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Co-Founder/Content: Doug Fodeman  |  Co-Founder/Creative: David Deutsch  |  V04N05

Cybercriminals Recently Poisoned Google to Target You!

Last week we received a very interesting warning from Justin Armstrong, founder of Armstrong Risk Management LLC. He found evidence of search engine poisoning happening on Google that is very dangerous to the public! We further investigated what he shared with us and discovered that it is just the proverbial tip of the search engine iceberg! This poisoning of Google searches goes quite deep. It is about tricking YOU into believing that scammer phone numbers returned by Google are actually legitimate customer service numbers of well known businesses. Join us and we’ll show you examples of this poison and how to avoid it! 

Justin showed us that cybercriminals were poisoning Google search phrases such as “how do I talk to a live Facebook person.”  We tried this search and, once again, were shaking our heads in disbelief by the results. Our disbelief wasn’t about finding the fraud. It was the deep disappointment that Google cannot prevent this obvious fraud from targeting the public! To start, check out the first and ONLY legitimate link that was returned in the first few pages of a Google search last week. It’s important to notice the DOMAIN name in the link that is provided. We’ve underlined it in this screenshot and you can see that it points to, as it should. (But sadly, if you were to click this legitimate link, you would be terribly disappointed by Facebook’s (i.e. Meta’s) response, or lack thereof. They don’t provide any phone numbers to call, only more links to help you answer your questions online. Very disappointing. Good luck trying to reach customer support!)  HOWEVER, now look closely at what followed in the “People also ask” section and the next link after that!…..

Google was so terribly poisoned that they displayed a scammer’s post to answer our search question! Two phone numbers are offered, one is described as the “official helpline number” (It IS NOT!) and the other as the “quickest way” to reach support at Facebook and is also a fraud! Notice the recent date in their UNhelpful  response.  Neither 844-457-0351, nor 650-543-4800 are real Facebook customer support numbers! They are scammer’s phone numbers! While searching for 844-457-0351 we found it listed 27 times on about 21 different websites, including LinkedIn accounts and Google Groups. Scampulse had 2 reports regarding 844-457-0351. One of the reports, posted on February 24 by J. Towne says it all…

“I wanted to talk to customer service at FaceBook to report identity theft. I found 844-457-0351 on a Google search that looked legitimate. When I called, the person who answered claimed to find false FB sign-ins in my name from three states, plus attempts to buy bitcoin from FaceBook Marketplace. She had me download a remote control app, then asked me to open my bank accounts on my phone. At that point I balked and hung up, then deleted the remote control app and changed passwords on FaceBook, PayPal and my bank accounts. The person was quite competent and believable until I refused to open my bank accounts. She became belligerent and argumentative. I believe I got out of the entanglement in time to protect my assets. Warn people AGAINST that phone number. It still shows up in “reliable” Google searches for FaceBook customer service.”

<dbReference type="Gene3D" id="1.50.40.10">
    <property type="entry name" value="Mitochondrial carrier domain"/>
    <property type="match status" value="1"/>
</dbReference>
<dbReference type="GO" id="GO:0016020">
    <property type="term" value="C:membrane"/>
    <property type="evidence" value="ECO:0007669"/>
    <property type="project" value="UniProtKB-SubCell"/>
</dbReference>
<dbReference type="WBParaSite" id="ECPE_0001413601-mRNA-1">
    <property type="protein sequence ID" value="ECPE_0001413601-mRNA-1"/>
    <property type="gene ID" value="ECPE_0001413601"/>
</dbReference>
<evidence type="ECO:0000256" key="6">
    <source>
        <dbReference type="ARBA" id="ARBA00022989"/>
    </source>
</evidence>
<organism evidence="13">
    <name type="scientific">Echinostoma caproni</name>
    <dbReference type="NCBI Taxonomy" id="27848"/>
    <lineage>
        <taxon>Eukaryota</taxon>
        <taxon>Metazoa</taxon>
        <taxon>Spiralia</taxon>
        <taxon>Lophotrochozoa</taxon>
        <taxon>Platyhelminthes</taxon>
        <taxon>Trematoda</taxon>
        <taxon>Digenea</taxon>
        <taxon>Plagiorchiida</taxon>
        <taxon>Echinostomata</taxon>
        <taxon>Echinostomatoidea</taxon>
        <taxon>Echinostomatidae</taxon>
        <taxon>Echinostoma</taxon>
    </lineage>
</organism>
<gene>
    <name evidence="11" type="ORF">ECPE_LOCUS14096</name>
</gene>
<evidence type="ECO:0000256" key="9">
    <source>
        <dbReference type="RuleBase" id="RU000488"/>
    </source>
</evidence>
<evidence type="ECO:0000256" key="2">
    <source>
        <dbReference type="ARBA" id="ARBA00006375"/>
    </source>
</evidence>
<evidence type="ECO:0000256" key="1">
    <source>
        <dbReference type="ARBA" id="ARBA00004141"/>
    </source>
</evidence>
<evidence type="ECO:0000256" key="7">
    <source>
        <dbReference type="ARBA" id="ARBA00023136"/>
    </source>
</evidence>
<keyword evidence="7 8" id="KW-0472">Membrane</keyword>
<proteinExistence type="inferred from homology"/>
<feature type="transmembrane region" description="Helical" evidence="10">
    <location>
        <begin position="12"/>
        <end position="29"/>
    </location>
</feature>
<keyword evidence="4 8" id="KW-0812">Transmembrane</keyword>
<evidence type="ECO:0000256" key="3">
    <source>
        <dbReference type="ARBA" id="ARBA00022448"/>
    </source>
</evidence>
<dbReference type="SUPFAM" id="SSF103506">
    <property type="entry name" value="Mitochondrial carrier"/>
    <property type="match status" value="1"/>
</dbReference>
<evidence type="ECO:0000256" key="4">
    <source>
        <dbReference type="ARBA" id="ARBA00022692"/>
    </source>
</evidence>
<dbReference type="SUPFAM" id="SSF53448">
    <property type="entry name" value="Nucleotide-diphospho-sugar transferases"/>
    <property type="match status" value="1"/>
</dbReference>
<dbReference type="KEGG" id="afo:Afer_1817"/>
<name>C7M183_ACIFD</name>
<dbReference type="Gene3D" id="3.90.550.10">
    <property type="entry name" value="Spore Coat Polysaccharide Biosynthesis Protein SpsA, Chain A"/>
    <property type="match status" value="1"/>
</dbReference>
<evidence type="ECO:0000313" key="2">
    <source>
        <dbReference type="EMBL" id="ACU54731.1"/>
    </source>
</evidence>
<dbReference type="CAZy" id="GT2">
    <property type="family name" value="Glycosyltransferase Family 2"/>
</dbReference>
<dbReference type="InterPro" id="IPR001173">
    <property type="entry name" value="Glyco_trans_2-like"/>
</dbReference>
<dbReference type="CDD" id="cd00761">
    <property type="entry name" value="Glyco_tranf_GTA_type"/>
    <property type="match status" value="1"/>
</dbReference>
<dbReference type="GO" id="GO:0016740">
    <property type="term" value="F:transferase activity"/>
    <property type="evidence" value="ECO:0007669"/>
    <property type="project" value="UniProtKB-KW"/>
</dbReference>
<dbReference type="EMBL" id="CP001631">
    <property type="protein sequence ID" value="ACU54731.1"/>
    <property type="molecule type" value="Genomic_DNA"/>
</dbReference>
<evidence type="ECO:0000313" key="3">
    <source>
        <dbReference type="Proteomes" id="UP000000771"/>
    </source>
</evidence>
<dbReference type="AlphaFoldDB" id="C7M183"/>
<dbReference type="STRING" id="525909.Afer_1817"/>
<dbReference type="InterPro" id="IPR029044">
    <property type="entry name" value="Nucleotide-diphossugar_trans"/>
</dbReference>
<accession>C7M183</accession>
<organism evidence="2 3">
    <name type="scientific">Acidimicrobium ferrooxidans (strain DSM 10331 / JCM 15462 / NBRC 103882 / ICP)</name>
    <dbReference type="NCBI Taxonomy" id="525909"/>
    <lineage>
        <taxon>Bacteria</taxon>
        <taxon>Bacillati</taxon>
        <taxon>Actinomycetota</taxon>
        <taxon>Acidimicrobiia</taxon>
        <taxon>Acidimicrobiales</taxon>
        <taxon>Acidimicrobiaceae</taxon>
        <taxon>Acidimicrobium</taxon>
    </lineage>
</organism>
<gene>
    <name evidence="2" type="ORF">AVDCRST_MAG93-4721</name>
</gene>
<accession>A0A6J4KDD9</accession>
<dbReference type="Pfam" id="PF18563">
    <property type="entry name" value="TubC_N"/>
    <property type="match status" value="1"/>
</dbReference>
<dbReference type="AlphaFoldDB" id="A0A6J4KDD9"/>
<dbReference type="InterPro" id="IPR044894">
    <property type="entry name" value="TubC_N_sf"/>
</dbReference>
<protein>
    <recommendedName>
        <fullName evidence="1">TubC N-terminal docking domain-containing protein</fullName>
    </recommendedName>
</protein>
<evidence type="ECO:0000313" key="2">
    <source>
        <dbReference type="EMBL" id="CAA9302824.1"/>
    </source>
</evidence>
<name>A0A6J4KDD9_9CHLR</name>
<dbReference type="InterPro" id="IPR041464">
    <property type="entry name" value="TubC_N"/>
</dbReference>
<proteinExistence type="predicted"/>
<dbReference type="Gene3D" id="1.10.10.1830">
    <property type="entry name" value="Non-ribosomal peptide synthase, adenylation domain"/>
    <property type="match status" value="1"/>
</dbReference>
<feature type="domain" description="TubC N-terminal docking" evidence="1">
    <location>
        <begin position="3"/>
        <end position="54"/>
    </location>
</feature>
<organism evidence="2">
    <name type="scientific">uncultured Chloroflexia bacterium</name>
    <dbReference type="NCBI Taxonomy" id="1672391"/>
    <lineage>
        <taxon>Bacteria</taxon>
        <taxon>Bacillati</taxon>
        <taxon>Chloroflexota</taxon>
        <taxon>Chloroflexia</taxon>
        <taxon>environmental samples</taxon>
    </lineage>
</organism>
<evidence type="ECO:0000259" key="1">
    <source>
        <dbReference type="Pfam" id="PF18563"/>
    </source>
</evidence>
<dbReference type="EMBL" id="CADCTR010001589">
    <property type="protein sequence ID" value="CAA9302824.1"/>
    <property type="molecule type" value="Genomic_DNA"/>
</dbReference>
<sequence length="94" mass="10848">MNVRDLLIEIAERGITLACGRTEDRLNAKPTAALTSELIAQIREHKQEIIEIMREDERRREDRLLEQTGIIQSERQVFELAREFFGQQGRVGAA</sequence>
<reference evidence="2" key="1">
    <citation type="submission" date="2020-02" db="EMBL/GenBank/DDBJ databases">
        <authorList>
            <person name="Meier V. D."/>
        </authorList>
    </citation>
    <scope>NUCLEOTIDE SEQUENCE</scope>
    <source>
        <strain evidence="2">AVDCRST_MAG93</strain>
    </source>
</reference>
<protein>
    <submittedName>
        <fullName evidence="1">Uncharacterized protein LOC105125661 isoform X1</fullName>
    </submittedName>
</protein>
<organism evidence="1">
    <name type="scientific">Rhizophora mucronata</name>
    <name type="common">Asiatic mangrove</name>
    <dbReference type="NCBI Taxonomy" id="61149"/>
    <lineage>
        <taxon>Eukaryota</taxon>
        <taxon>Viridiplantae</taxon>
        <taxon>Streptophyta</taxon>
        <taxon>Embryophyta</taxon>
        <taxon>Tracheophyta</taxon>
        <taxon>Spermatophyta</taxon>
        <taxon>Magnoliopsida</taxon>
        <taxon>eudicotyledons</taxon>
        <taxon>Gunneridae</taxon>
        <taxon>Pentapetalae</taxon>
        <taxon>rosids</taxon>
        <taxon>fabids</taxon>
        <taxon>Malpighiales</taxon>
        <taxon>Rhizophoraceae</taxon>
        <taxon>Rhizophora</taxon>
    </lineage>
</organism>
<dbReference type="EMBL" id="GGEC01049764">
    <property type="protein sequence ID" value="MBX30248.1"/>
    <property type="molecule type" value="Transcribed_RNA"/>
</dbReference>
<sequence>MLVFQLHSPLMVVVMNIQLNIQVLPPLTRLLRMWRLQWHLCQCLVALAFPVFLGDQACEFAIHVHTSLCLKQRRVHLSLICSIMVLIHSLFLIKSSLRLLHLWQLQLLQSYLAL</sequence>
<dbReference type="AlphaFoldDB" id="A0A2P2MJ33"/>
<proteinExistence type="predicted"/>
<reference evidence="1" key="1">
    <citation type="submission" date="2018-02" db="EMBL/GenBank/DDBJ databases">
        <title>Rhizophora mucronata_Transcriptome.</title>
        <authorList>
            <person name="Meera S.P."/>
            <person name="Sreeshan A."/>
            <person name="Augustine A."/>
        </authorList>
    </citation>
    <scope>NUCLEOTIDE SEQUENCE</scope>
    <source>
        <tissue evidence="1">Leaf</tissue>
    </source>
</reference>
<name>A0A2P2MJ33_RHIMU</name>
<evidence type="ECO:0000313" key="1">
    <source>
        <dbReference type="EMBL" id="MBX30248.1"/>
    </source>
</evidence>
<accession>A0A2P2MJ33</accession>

It’s important to point out that about 2 years ago 650-543-4800 was reported as a scammer’s robocall number on You can hear the recorded scam message here. When we investigated 650-543-4800 look what came up in our Google search….

    Many websites posted this fake information and claimed that 650-543-4800 was a legitimate phone number. That’s how Google was poisoned! So many links were found across the Internet pointing to this bogus number as the Customer Support Number for Facebook. But here is the most critically important thing to notice…. NONE of these websites is’s help or contact page!  Many of these bogus sites were from recent scammer’s Linkedin accounts. Some poisoned information was posted on other sites by scammers such as powerapps[.]com. Another poison pill was actually posted on Facebook itself, but it was a Facebook Group created BY A SCAMMER!  Some sites also claimed that 844-457-0755 was also the legitimate Facebook Help Center phone number, but this, too, is a lie!  It is another scammer phone number!

    When we visited this Facebook group titled “Facebook’s Phone number is: (650) 543-4800” we found a group of 336 members that was started by someone named “Rebekah Rivkah Godrey.” Of course this group was open to the public but it had NO INFORMATION WHATSOEVER! And who is Rebekah Rivkah Godfrey?  She’s a ghost!  She has no personal information, no photos, no friends….NOTHING showing up in her FB account! That’s because “she” is just an alias used by a scammer. Don’t believe these lies that turn up in a Google search! (Check out this link on Scampulse about 650-543-4800. Many people have reported calling this number and being victimized or almost victimized!)